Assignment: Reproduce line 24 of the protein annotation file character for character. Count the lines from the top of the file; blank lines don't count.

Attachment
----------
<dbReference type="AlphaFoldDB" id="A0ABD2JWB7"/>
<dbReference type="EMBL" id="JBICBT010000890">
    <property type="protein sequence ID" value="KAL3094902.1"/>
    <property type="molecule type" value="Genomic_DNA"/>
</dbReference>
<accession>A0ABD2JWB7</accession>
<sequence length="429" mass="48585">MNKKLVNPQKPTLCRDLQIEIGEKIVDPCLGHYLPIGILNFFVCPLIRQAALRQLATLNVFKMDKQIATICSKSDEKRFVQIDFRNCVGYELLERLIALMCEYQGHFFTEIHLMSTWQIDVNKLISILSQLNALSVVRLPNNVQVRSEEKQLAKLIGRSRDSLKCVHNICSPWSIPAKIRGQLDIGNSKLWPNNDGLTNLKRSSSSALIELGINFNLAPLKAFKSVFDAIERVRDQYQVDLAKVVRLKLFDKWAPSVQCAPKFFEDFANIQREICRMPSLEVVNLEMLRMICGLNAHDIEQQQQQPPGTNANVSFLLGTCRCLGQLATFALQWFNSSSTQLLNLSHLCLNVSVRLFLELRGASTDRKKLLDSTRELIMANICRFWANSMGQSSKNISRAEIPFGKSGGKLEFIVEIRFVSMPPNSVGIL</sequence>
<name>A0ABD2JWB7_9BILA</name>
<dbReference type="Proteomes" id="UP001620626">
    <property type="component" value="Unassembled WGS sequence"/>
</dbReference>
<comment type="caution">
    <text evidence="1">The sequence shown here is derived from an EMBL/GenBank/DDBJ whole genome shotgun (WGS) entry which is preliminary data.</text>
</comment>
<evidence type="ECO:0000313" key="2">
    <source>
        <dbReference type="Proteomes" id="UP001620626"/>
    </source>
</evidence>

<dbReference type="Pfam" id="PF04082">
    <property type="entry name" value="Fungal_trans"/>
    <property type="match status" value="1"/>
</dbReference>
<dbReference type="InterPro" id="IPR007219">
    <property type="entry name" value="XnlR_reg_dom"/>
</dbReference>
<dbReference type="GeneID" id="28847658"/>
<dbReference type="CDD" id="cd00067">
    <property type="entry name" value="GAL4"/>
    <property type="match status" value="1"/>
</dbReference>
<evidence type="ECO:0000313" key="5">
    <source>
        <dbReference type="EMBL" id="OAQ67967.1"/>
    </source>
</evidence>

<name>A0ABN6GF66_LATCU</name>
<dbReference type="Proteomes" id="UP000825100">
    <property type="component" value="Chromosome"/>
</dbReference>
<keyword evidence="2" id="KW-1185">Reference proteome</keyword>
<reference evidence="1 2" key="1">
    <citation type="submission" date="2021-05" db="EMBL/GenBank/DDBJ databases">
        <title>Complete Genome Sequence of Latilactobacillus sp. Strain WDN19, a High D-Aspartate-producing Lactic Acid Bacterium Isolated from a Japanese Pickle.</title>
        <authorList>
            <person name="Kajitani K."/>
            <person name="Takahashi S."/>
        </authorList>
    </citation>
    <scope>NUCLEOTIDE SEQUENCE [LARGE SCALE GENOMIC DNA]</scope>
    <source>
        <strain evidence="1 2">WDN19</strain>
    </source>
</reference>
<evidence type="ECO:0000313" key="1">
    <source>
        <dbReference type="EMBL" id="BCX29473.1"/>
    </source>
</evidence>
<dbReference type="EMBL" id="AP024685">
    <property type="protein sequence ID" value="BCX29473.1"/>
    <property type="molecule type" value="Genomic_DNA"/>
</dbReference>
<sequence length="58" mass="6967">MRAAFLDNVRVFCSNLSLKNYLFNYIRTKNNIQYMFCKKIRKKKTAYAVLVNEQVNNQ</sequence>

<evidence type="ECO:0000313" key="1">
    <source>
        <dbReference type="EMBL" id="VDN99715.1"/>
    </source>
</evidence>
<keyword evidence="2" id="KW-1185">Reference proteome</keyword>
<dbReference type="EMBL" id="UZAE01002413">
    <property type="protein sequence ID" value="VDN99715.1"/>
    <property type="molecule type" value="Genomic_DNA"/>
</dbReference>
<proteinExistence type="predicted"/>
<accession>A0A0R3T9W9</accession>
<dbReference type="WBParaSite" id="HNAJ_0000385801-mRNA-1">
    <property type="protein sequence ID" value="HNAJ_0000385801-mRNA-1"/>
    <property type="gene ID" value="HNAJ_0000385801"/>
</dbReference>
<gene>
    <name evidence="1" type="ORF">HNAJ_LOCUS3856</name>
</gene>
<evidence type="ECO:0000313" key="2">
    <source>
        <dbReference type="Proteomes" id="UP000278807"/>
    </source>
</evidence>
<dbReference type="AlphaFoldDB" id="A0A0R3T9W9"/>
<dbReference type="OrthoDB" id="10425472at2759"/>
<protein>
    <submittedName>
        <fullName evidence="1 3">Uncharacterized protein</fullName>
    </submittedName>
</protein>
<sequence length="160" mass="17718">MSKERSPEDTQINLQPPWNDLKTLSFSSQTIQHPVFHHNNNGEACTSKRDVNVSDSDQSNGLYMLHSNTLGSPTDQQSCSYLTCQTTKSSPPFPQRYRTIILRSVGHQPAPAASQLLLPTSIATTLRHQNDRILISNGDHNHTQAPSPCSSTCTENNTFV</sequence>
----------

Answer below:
<dbReference type="InterPro" id="IPR007219">